PWSI Icebreaker’s opening day showcases passionate play, unique support
WOODBRIDGE, Va. — For what feels like an all-too brief period of time, the players present at the Prince William Soccer, Inc. (PWSI) Icebreaker tournament in Northern Virginia play and behave like their professional heroes.
Goals are celebrated with knee-slides and index fingers pointed to the heavens, as if they have just tallied in an important English Premier League or UEFA Champions League game. Every save, shot or tackle is congratulated as if the World Cup itself is at stake.
All the while, expectant coaches and spectators implore their charges forward in seven-a-side or eight-a-side games played on a field that is the third of a size of a 11v11 regulation pitch.
As the first weekend of the PWSI Icebreaker kicked off in somewhat overcast and breezy conditions, with the afternoon sun also making an appearance at the end of a long and cold winter, it is worth remembering that those boys taking to the field are in the Under-9 to U-12 age groups.
Trophies and titles could not be further from their minds as they began a two-day period where they play a minimum of three games. But the intensity is still there as players seek bragging rights over their peers from Virginia, Maryland and destinations further afield like Pennsylvania and North Carolina.
This tournament is a useful one for preseason preparation ahead of spring leagues, with an emphasis placed on players enjoying their time on the field and experimenting with different positions rather than focusing on the number of wins they accumulate.
However, it is difficult not to be competitive in a tournament such as this, both for players and for parents, who braved the early morning elements with blankets and jackets, but shed them for 70-degree, “perfect soccer weather” in the afternoon.
Clearly, there is something in youth soccer that stirs the emotions, even at this time of year.
Just standing in the midst of one of the vast field complexes across Prince William County, Va., where the tournament is held, you are able to experience almost every emotion that comes with watching youth soccer.
Often, you hear the cheers of triumph that accompany a goal, and then spot a young player wheeling away, thumping his chest and celebrating a superb personal moment. Then for every goal scored, there is a team that has conceded, and the disappointment is obvious on the faces of parents and players alike.
The conclusions of games bring similar reactions, as players and spectators celebrate victory or commiserate over defeat, with all emotions brought forth by the shrill whistle blown by the referee.
For some parents, the tension is too much. They set up their folding chairs around the sideline, then spend the entire match standing as close to the action as possible, living every moment on the field as if they were playing themselves.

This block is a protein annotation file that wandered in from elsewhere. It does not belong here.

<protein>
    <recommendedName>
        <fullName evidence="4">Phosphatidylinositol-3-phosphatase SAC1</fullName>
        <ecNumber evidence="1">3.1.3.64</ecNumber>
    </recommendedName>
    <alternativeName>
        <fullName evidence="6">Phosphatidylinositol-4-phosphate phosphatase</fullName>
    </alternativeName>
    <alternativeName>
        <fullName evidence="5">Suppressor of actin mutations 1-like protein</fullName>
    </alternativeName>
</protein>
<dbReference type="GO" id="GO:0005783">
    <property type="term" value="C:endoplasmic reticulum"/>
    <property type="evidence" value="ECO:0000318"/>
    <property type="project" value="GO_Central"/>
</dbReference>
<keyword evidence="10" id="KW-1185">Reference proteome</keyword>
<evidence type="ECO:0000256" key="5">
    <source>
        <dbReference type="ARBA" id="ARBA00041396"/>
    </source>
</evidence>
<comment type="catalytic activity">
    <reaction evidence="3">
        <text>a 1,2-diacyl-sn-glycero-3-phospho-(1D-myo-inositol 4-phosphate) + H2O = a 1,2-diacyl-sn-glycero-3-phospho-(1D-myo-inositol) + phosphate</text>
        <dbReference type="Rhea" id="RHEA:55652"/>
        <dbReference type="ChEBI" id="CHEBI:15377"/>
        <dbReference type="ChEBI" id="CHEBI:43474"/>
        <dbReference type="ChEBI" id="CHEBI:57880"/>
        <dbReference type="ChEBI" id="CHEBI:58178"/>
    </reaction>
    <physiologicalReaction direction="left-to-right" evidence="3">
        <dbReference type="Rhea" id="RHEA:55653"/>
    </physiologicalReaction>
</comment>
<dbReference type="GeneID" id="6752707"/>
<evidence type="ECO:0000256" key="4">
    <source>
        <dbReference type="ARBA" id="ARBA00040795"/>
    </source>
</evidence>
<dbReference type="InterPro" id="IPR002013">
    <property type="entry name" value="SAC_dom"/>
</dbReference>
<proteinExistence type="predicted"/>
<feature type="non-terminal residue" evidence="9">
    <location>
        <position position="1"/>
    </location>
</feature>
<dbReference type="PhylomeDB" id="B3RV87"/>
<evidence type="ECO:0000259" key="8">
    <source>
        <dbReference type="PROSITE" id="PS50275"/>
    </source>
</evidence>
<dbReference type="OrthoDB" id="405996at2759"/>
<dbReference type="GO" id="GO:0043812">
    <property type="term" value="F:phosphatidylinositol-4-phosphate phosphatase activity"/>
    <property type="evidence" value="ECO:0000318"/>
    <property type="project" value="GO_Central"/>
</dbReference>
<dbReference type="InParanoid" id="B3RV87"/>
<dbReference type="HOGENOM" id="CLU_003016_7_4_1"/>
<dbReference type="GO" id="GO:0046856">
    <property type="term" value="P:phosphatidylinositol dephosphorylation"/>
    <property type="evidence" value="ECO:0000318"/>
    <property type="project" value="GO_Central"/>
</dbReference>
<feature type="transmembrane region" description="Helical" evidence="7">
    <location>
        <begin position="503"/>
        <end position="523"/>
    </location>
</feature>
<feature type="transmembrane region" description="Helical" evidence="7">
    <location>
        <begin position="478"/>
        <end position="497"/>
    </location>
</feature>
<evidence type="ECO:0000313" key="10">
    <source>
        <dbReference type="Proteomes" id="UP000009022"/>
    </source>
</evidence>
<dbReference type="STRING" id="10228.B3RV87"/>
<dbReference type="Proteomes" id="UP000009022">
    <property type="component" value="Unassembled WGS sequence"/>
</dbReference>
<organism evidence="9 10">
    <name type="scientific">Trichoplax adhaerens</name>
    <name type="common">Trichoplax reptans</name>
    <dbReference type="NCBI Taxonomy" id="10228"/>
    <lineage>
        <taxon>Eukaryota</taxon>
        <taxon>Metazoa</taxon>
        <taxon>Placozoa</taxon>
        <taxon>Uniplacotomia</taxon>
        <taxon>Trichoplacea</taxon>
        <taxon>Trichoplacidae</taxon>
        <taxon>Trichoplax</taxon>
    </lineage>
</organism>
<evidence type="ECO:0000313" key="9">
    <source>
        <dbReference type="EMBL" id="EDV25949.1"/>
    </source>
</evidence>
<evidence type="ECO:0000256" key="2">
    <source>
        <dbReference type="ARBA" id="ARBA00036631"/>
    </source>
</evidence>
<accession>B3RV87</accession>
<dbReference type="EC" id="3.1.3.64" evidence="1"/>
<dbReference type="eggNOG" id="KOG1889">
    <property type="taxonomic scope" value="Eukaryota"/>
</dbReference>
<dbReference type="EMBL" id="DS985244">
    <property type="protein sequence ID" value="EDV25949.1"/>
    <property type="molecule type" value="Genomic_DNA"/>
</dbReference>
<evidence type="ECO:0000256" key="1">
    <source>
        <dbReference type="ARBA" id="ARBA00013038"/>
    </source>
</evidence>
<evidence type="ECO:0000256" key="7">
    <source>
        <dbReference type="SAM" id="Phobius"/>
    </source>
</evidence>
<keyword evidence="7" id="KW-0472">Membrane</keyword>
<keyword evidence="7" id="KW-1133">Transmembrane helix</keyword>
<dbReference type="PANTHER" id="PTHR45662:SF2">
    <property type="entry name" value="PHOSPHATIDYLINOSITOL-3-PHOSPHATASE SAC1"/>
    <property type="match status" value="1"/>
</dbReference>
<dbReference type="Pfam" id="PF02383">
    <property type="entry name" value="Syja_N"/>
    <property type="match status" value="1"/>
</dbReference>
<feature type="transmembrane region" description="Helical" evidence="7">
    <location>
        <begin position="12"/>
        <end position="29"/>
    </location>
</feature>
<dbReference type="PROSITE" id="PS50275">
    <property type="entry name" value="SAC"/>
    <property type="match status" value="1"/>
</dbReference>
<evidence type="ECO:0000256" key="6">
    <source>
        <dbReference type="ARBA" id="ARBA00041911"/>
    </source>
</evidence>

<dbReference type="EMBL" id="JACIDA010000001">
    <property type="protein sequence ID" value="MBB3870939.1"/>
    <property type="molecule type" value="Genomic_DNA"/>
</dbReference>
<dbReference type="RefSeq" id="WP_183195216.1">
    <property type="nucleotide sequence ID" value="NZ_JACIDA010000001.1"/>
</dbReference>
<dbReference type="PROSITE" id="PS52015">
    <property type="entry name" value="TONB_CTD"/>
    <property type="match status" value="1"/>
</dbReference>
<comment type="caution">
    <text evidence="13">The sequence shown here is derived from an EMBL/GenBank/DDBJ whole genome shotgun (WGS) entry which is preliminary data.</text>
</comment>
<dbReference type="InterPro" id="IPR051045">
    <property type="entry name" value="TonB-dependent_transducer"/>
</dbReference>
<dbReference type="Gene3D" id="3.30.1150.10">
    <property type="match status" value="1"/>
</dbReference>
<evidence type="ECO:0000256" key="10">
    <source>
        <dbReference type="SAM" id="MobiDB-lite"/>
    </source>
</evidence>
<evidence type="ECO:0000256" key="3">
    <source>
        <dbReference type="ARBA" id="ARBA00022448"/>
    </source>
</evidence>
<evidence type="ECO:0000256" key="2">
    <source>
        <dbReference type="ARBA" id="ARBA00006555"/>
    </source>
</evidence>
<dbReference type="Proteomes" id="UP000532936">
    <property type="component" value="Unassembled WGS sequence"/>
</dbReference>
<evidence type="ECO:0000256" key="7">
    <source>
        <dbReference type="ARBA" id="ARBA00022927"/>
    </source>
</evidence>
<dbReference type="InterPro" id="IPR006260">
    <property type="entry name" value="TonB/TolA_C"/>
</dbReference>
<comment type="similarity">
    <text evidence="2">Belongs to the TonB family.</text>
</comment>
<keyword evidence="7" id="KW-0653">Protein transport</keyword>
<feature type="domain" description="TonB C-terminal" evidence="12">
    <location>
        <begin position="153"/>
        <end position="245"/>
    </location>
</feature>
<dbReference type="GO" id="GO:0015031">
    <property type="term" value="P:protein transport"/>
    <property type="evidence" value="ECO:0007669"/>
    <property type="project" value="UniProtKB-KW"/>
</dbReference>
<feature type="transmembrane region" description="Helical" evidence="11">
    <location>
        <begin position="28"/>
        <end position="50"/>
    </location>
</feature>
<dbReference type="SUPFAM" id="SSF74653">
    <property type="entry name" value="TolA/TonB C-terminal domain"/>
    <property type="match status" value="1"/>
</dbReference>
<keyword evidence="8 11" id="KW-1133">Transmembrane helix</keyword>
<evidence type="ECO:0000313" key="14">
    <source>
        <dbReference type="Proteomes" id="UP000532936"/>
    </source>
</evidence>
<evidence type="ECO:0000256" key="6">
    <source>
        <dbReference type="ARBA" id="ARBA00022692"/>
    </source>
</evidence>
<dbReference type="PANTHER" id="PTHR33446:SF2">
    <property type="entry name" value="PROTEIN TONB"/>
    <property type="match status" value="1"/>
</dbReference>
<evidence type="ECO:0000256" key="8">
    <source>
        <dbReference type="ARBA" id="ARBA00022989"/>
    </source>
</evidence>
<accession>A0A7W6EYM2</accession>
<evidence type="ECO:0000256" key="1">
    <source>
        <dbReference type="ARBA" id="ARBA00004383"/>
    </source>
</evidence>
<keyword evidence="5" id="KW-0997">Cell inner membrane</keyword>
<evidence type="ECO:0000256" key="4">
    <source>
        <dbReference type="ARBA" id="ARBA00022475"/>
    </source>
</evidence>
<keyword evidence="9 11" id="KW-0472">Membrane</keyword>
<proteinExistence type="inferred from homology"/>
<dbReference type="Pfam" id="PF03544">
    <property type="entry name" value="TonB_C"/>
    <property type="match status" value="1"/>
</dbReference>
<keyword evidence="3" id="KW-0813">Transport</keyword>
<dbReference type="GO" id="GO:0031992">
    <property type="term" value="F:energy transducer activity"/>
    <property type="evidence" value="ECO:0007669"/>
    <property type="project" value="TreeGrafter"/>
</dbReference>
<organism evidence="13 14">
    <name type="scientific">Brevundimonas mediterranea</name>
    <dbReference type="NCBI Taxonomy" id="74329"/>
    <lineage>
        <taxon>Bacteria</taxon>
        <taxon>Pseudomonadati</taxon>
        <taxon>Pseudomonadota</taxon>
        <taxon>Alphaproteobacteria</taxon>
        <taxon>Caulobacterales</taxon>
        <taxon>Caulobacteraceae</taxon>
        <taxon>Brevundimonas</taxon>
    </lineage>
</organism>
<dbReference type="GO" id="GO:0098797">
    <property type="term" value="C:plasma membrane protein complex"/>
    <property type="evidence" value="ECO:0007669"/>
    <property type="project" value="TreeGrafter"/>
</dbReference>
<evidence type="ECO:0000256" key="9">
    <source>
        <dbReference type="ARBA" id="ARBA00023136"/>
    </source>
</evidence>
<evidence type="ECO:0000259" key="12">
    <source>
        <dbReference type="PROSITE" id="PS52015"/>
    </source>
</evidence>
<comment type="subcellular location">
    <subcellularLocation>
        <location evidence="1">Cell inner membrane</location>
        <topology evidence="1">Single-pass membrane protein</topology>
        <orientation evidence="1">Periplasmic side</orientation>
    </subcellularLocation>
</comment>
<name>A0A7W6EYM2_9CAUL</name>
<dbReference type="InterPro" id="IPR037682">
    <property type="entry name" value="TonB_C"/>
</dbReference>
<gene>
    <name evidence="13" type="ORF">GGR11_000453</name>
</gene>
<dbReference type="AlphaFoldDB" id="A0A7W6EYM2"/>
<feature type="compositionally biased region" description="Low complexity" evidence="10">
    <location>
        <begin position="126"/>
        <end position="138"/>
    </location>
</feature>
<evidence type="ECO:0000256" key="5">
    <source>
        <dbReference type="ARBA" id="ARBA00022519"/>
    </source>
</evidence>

“It’s only a game,” one parent is overheard saying at the end of a close match decided by a last-gasp winner.
On the field, it is an incredibly intense schedule for the teams on this opening day of competitions. Some start as early as 8 a.m. ET, then after their first game have a brief period of recovery before going through warm-ups for their second.
Despite the physical toll that can take, players work incredibly hard on the field, playing a close and technical game on these small-sided fields as they desperately seek the victories that are so helpful at the start of the spring season.
It’s probably for the best that most are clearly unaware of a growing number of experienced coaches at this enormous event who are more focused on the role of these games in developing players for future glory.
The games also have a competitive edge without being overtly physical, with players unafraid to go into a hard challenge or shield the ball from an opponent so it can go harmlessly out of play.
They often do this with the assured touch of a professional, clearly influenced by watching their heroes on television or YouTube. Goalkeepers bounce the ball in their hands with the intensity of D.C. United’s Bill Hamid, while outfield players ignore the cries of “Shoot!” from the sidelines when at the halfway line, and instead try to finish from close-range with a calm sidefoot.
And encouragingly to the coaches, though perhaps frustrating for the parents, many teams at every age were seen to be “playing out of the back” on purpose, even though the tactic often resulted in inviting immediate pressure on a turnover.
In players’ downtime, which is very fleeting in between games, it is also noticeable that some choose to spend time in the playground. They swing on the swings, hang from the monkey bars and throw bark at one another without a care in the world.
For relatively brief moments on the field however, they could at least pretend to be their heroes, and dream of more weekends like this in the future. And as the standard of coaching increases, it may not be too long before many of America’s U-9s are coveted across the globe with real potential to be the stars they emulate today in this growing soccer hotbed just south of the nation’s capital.